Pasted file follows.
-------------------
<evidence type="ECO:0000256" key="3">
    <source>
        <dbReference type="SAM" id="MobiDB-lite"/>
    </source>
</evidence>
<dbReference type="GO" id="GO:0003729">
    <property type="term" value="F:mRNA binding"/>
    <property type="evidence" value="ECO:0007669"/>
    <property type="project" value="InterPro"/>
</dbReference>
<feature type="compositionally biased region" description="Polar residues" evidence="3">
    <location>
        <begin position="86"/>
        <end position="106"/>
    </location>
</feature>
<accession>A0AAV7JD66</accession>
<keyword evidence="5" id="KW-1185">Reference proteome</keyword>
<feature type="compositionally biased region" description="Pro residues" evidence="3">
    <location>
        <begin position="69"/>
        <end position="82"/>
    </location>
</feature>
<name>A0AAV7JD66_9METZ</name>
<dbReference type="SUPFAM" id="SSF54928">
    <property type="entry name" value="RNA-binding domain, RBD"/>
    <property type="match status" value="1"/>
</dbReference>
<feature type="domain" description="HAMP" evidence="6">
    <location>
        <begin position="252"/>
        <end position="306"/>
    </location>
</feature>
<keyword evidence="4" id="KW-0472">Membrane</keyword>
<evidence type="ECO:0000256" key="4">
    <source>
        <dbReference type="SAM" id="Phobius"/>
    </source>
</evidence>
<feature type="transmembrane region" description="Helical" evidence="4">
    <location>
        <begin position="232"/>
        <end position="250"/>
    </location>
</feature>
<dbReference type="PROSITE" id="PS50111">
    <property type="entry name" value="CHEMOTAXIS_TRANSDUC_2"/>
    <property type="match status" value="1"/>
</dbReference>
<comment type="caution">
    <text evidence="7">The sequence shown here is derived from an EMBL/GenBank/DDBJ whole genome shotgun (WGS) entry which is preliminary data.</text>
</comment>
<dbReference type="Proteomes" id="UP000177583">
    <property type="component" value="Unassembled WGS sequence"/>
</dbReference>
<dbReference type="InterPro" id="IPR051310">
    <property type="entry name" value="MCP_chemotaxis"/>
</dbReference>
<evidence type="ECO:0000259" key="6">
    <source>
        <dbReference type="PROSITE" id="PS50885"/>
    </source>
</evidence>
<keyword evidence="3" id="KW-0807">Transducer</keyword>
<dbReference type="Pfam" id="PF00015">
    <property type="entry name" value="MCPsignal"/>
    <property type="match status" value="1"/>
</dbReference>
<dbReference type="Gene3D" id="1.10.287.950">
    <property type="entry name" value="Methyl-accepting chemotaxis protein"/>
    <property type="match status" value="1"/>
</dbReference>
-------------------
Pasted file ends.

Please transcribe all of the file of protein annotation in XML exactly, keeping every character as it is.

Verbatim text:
<evidence type="ECO:0000256" key="3">
    <source>
        <dbReference type="SAM" id="MobiDB-lite"/>
    </source>
</evidence>
<dbReference type="GO" id="GO:0003729">
    <property type="term" value="F:mRNA binding"/>
    <property type="evidence" value="ECO:0007669"/>
    <property type="project" value="InterPro"/>
</dbReference>
<feature type="compositionally biased region" description="Polar residues" evidence="3">
    <location>
        <begin position="86"/>
        <end position="106"/>
    </location>
</feature>
<accession>A0AAV7JD66</accession>
<keyword evidence="5" id="KW-1185">Reference proteome</keyword>
<feature type="compositionally biased region" description="Pro residues" evidence="3">
    <location>
        <begin position="69"/>
        <end position="82"/>
    </location>
</feature>
<name>A0AAV7JD66_9METZ</name>
<dbReference type="SUPFAM" id="SSF54928">
    <property type="entry name" value="RNA-binding domain, RBD"/>
    <property type="match status" value="1"/>
</dbReference>
<feature type="domain" description="HAMP" evidence="6">
    <location>
        <begin position="252"/>
        <end position="306"/>
    </location>
</feature>
<keyword evidence="4" id="KW-0472">Membrane</keyword>
<evidence type="ECO:0000256" key="4">
    <source>
        <dbReference type="SAM" id="Phobius"/>
    </source>
</evidence>
<feature type="transmembrane region" description="Helical" evidence="4">
    <location>
        <begin position="232"/>
        <end position="250"/>
    </location>
</feature>
<dbReference type="PROSITE" id="PS50111">
    <property type="entry name" value="CHEMOTAXIS_TRANSDUC_2"/>
    <property type="match status" value="1"/>
</dbReference>
<comment type="caution">
    <text evidence="7">The sequence shown here is derived from an EMBL/GenBank/DDBJ whole genome shotgun (WGS) entry which is preliminary data.</text>
</comment>
<dbReference type="Proteomes" id="UP000177583">
    <property type="component" value="Unassembled WGS sequence"/>
</dbReference>
<dbReference type="InterPro" id="IPR051310">
    <property type="entry name" value="MCP_chemotaxis"/>
</dbReference>
<evidence type="ECO:0000259" key="6">
    <source>
        <dbReference type="PROSITE" id="PS50885"/>
    </source>
</evidence>
<keyword evidence="3" id="KW-0807">Transducer</keyword>
<dbReference type="Pfam" id="PF00015">
    <property type="entry name" value="MCPsignal"/>
    <property type="match status" value="1"/>
</dbReference>
<dbReference type="Gene3D" id="1.10.287.950">
    <property type="entry name" value="Methyl-accepting chemotaxis protein"/>
    <property type="match status" value="1"/>
</dbReference>